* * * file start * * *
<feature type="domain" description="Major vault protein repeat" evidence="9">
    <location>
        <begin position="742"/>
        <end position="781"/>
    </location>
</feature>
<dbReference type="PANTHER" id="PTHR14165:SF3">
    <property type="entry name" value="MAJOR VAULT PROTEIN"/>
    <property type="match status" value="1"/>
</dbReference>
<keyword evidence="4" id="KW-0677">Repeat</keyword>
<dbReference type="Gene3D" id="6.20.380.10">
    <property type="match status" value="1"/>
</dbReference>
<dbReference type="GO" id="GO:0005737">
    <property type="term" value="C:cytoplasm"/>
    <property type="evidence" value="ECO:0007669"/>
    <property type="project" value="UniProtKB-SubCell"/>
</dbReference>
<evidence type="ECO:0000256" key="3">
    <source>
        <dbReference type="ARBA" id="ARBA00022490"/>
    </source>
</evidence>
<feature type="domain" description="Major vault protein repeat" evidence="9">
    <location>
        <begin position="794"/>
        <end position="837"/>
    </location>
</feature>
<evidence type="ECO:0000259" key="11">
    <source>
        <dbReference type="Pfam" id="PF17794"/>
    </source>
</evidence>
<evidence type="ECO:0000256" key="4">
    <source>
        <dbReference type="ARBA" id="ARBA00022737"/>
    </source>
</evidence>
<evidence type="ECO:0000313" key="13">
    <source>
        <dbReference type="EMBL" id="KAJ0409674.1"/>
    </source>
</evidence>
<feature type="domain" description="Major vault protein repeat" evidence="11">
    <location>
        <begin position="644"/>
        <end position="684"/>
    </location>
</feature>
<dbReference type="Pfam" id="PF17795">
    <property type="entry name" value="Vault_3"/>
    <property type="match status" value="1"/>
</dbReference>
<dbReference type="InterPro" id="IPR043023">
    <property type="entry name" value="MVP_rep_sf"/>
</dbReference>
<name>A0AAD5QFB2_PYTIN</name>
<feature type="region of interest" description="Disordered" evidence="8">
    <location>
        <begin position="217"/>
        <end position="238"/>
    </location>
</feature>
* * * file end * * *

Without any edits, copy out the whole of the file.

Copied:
<feature type="domain" description="Major vault protein repeat" evidence="9">
    <location>
        <begin position="742"/>
        <end position="781"/>
    </location>
</feature>
<dbReference type="PANTHER" id="PTHR14165:SF3">
    <property type="entry name" value="MAJOR VAULT PROTEIN"/>
    <property type="match status" value="1"/>
</dbReference>
<keyword evidence="4" id="KW-0677">Repeat</keyword>
<dbReference type="Gene3D" id="6.20.380.10">
    <property type="match status" value="1"/>
</dbReference>
<dbReference type="GO" id="GO:0005737">
    <property type="term" value="C:cytoplasm"/>
    <property type="evidence" value="ECO:0007669"/>
    <property type="project" value="UniProtKB-SubCell"/>
</dbReference>
<evidence type="ECO:0000256" key="3">
    <source>
        <dbReference type="ARBA" id="ARBA00022490"/>
    </source>
</evidence>
<feature type="domain" description="Major vault protein repeat" evidence="9">
    <location>
        <begin position="794"/>
        <end position="837"/>
    </location>
</feature>
<evidence type="ECO:0000259" key="11">
    <source>
        <dbReference type="Pfam" id="PF17794"/>
    </source>
</evidence>
<evidence type="ECO:0000256" key="4">
    <source>
        <dbReference type="ARBA" id="ARBA00022737"/>
    </source>
</evidence>
<evidence type="ECO:0000313" key="13">
    <source>
        <dbReference type="EMBL" id="KAJ0409674.1"/>
    </source>
</evidence>
<feature type="domain" description="Major vault protein repeat" evidence="11">
    <location>
        <begin position="644"/>
        <end position="684"/>
    </location>
</feature>
<dbReference type="Pfam" id="PF17795">
    <property type="entry name" value="Vault_3"/>
    <property type="match status" value="1"/>
</dbReference>
<dbReference type="InterPro" id="IPR043023">
    <property type="entry name" value="MVP_rep_sf"/>
</dbReference>
<name>A0AAD5QFB2_PYTIN</name>
<feature type="region of interest" description="Disordered" evidence="8">
    <location>
        <begin position="217"/>
        <end position="238"/>
    </location>
</feature>